17 September, 2011

Making plans

Life isn’t what I planned. 
This isn’t what I planned. 
I always planned to have lots of babies. 
I only ever wanted to be a mother.

These are comments I read from women who are struggling with infertility, or even those who are now coming to terms and moving on with their “no kidding” lifestyles.

And I look at friends who are parents.  Life isn’t the non-stop joy, supportive husband, and happy and healthy kids that they had planned either.  It may not be popular to acknowledge this, but there are plenty of parents who wish they weren’t parents, who find it hard.  Maybe they hadn’t actually planned to be parents.  Or they had planned it, but being a parent hasn’t turned out the way they thought.  But I guess they make the most of it and look at the bright side - as I do now, making the most of my life without kids. 

It's all any of us can do - live our lives as well as we can, with what we've got.

And I’m reminded that “Life is what happens while we’re making plans.”

(Currently I’m making no plans whatsoever ... in Greece!)


  1. Where in Greece? Longing to see pictures (on your other blog?) when you are back!

  2. I entirely agree with you on this...

    Funny enough, both my grandmas were the type of women who would have preferred to not have children if they had been able to. My dad's mom specifically stated so to my father - that she was much happier working and would have preferred a career to being a 1950s housewife and a mother.

    And my mom's mom, although she didn't state it, did she say she would have loved to go to college and did enjoy working as a secretary/receptionist. I think parenthood ends up surprising a lot of people - it ends up being harder or not quite what they expected. Just like those of us who live with infertility.

    Hope your trip is fabulous!

  3. this is one of my biggest fears (and probably a lot of other people's too, I'm sure) that if we do get to spawn successfully, once the dust settles, that I find I am one of those parents who find out parenthood wasn't what I wanted after all.

    Making no plans seems to be the best idea, cos making plans gets us (me anyway) emotionally tied to the progress and outcome. All sounds very impossible and buddhist, but its something I try and do where poss.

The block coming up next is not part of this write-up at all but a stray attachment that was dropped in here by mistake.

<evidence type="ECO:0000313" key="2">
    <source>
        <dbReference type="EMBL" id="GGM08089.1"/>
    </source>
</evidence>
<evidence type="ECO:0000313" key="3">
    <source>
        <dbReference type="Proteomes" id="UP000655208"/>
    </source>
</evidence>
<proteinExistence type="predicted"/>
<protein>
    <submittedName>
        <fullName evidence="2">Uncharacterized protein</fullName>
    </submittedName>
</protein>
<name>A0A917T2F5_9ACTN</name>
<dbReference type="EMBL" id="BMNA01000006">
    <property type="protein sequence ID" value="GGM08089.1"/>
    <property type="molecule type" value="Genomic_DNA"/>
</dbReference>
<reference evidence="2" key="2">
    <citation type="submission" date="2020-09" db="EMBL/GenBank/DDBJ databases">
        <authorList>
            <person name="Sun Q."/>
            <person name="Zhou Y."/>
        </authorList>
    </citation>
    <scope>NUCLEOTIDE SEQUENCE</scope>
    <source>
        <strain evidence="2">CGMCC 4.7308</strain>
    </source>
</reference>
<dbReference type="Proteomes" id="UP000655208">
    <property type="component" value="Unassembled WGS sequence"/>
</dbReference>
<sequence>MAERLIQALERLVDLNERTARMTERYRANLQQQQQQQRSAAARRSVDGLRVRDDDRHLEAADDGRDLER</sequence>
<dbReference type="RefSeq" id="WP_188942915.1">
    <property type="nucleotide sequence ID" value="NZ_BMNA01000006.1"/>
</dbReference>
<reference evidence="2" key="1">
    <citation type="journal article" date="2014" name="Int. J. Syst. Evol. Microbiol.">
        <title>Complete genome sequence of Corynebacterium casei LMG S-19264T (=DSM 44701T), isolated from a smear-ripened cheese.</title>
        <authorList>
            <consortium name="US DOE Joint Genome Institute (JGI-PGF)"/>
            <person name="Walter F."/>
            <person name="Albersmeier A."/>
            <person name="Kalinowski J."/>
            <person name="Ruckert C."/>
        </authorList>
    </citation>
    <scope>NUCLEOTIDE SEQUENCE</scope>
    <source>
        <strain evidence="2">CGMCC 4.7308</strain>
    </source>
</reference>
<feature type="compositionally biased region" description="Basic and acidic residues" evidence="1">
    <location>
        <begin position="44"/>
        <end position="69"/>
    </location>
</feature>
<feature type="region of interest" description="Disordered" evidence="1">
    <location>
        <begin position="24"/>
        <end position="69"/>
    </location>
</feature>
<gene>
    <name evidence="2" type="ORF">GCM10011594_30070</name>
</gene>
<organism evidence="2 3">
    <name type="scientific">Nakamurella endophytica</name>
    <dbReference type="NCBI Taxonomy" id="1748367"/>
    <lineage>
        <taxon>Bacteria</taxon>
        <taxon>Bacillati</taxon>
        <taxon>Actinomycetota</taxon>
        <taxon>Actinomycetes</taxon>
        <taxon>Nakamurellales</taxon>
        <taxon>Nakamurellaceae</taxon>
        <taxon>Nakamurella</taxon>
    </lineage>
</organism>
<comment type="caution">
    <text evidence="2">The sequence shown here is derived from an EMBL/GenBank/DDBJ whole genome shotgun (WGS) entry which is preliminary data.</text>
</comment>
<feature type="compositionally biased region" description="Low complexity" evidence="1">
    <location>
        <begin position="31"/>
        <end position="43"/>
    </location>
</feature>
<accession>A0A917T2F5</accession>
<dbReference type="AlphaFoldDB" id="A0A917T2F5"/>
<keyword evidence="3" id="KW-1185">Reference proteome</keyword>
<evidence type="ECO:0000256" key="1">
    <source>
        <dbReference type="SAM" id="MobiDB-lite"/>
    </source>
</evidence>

Have a great time in Greece - awesome!

  4. I, too, want to see pictures of Greece. And I'm all for living in the present, even avoiding making plans for now.

  5. Our thoughts must be synchronized... I guess as part of my attempts to come to terms, I googled "I regret having kids" and came up with a "childfree" website. I am not childfree by choice, but thought that seeing things from a different angle might be good. Anyhow, I came across this site that had links to posts on the "Secret Confessions" site by mothers who regretted or were ambivalent about motherhood. Their sorrow does not make me feel any better, but it did get me thinking about exactly what you post here. Most of my friends have had an extremely wonderful support network, grandparents who were not working, sisters, great aunts, sister-in-laws, who pitched in to provide childcare assistance. Most of the moms were able to keep working, while someone they trusted and knew took care of their kids (at little or no cost), and so they got out of the house. Another friend has only one child and is a stay at home mom and she did complain to me that she missed adult interaction and sometimes felt lonely. Her husband is in the military so she lives away from her family. Another friend adopted two little girls, one of which had some minor developmental issues, but enough to add extra stress, and she did complain about feeling that she didn't have much real support. Anyhow, on the site I mentioned, most of the moms that seemed really on edge, were stay at home moms, with 3 or 4 little ones, and for some really odd reason had decided to home school. Anyhow, definitely, not everyone who has kids seems happy about the outcome. I guess there is much to say about being grateful for where you are and trying to see the positives, though it is hard at times.